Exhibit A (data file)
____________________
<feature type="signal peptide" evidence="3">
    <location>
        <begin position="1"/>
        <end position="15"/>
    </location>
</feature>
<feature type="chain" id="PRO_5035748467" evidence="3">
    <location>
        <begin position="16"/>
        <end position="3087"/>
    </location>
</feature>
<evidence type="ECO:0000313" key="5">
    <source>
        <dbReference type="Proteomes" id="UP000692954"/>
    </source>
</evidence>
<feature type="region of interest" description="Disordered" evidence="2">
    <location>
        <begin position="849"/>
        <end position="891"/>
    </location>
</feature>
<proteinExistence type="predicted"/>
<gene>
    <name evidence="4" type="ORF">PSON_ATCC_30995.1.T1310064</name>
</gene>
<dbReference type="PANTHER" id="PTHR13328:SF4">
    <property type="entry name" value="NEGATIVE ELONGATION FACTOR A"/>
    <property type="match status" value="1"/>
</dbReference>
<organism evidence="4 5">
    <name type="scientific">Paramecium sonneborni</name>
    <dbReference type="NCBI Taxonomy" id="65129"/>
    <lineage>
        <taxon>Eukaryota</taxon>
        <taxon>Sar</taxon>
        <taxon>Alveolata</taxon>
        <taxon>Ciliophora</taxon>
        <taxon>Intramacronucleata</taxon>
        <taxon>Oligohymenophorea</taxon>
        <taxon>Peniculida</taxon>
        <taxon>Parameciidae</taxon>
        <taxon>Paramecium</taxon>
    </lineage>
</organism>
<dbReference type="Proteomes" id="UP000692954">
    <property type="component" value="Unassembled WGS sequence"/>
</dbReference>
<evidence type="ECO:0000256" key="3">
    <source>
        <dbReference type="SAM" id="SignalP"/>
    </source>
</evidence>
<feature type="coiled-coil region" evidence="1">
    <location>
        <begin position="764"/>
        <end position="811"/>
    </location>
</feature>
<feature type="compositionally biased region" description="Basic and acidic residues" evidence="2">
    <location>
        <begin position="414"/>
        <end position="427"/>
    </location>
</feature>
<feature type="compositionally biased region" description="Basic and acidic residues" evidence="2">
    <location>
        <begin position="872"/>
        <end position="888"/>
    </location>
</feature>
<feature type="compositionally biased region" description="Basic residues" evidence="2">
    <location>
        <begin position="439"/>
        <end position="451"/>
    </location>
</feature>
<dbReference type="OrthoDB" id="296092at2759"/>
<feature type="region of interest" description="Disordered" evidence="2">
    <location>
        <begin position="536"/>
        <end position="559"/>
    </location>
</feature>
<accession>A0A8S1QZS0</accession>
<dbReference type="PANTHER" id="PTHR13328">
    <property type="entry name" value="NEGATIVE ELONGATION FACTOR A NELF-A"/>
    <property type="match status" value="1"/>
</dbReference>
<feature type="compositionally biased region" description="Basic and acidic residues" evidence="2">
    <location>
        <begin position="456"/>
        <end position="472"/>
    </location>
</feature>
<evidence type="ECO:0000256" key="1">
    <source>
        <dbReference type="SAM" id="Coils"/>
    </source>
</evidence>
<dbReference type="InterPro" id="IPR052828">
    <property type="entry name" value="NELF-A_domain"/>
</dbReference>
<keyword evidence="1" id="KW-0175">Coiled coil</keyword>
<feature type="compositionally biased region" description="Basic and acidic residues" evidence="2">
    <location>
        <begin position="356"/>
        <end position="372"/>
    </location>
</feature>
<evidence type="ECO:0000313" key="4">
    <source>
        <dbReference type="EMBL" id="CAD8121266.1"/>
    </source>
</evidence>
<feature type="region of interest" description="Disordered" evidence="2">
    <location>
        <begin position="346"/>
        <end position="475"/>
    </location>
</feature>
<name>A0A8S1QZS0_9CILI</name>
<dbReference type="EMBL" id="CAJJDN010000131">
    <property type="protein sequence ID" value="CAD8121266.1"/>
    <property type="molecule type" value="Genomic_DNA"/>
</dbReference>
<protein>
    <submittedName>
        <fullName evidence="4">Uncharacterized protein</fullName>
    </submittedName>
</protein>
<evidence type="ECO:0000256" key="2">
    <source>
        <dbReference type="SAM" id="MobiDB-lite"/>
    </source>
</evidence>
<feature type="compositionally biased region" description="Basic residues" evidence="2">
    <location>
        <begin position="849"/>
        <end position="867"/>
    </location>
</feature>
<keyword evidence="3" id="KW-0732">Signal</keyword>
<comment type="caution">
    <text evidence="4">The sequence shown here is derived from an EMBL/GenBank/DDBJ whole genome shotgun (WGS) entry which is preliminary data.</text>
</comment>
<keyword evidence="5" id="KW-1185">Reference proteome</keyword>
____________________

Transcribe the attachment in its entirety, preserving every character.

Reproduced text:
<feature type="signal peptide" evidence="3">
    <location>
        <begin position="1"/>
        <end position="15"/>
    </location>
</feature>
<feature type="chain" id="PRO_5035748467" evidence="3">
    <location>
        <begin position="16"/>
        <end position="3087"/>
    </location>
</feature>
<evidence type="ECO:0000313" key="5">
    <source>
        <dbReference type="Proteomes" id="UP000692954"/>
    </source>
</evidence>
<feature type="region of interest" description="Disordered" evidence="2">
    <location>
        <begin position="849"/>
        <end position="891"/>
    </location>
</feature>
<proteinExistence type="predicted"/>
<gene>
    <name evidence="4" type="ORF">PSON_ATCC_30995.1.T1310064</name>
</gene>
<dbReference type="PANTHER" id="PTHR13328:SF4">
    <property type="entry name" value="NEGATIVE ELONGATION FACTOR A"/>
    <property type="match status" value="1"/>
</dbReference>
<organism evidence="4 5">
    <name type="scientific">Paramecium sonneborni</name>
    <dbReference type="NCBI Taxonomy" id="65129"/>
    <lineage>
        <taxon>Eukaryota</taxon>
        <taxon>Sar</taxon>
        <taxon>Alveolata</taxon>
        <taxon>Ciliophora</taxon>
        <taxon>Intramacronucleata</taxon>
        <taxon>Oligohymenophorea</taxon>
        <taxon>Peniculida</taxon>
        <taxon>Parameciidae</taxon>
        <taxon>Paramecium</taxon>
    </lineage>
</organism>
<dbReference type="Proteomes" id="UP000692954">
    <property type="component" value="Unassembled WGS sequence"/>
</dbReference>
<evidence type="ECO:0000256" key="3">
    <source>
        <dbReference type="SAM" id="SignalP"/>
    </source>
</evidence>
<feature type="coiled-coil region" evidence="1">
    <location>
        <begin position="764"/>
        <end position="811"/>
    </location>
</feature>
<feature type="compositionally biased region" description="Basic and acidic residues" evidence="2">
    <location>
        <begin position="414"/>
        <end position="427"/>
    </location>
</feature>
<feature type="compositionally biased region" description="Basic and acidic residues" evidence="2">
    <location>
        <begin position="872"/>
        <end position="888"/>
    </location>
</feature>
<feature type="compositionally biased region" description="Basic residues" evidence="2">
    <location>
        <begin position="439"/>
        <end position="451"/>
    </location>
</feature>
<dbReference type="OrthoDB" id="296092at2759"/>
<feature type="region of interest" description="Disordered" evidence="2">
    <location>
        <begin position="536"/>
        <end position="559"/>
    </location>
</feature>
<accession>A0A8S1QZS0</accession>
<dbReference type="PANTHER" id="PTHR13328">
    <property type="entry name" value="NEGATIVE ELONGATION FACTOR A NELF-A"/>
    <property type="match status" value="1"/>
</dbReference>
<feature type="compositionally biased region" description="Basic and acidic residues" evidence="2">
    <location>
        <begin position="456"/>
        <end position="472"/>
    </location>
</feature>
<evidence type="ECO:0000256" key="1">
    <source>
        <dbReference type="SAM" id="Coils"/>
    </source>
</evidence>
<dbReference type="InterPro" id="IPR052828">
    <property type="entry name" value="NELF-A_domain"/>
</dbReference>
<keyword evidence="1" id="KW-0175">Coiled coil</keyword>
<feature type="compositionally biased region" description="Basic and acidic residues" evidence="2">
    <location>
        <begin position="356"/>
        <end position="372"/>
    </location>
</feature>
<evidence type="ECO:0000313" key="4">
    <source>
        <dbReference type="EMBL" id="CAD8121266.1"/>
    </source>
</evidence>
<feature type="region of interest" description="Disordered" evidence="2">
    <location>
        <begin position="346"/>
        <end position="475"/>
    </location>
</feature>
<name>A0A8S1QZS0_9CILI</name>
<dbReference type="EMBL" id="CAJJDN010000131">
    <property type="protein sequence ID" value="CAD8121266.1"/>
    <property type="molecule type" value="Genomic_DNA"/>
</dbReference>
<protein>
    <submittedName>
        <fullName evidence="4">Uncharacterized protein</fullName>
    </submittedName>
</protein>
<evidence type="ECO:0000256" key="2">
    <source>
        <dbReference type="SAM" id="MobiDB-lite"/>
    </source>
</evidence>
<feature type="compositionally biased region" description="Basic residues" evidence="2">
    <location>
        <begin position="849"/>
        <end position="867"/>
    </location>
</feature>
<keyword evidence="3" id="KW-0732">Signal</keyword>
<comment type="caution">
    <text evidence="4">The sequence shown here is derived from an EMBL/GenBank/DDBJ whole genome shotgun (WGS) entry which is preliminary data.</text>
</comment>
<keyword evidence="5" id="KW-1185">Reference proteome</keyword>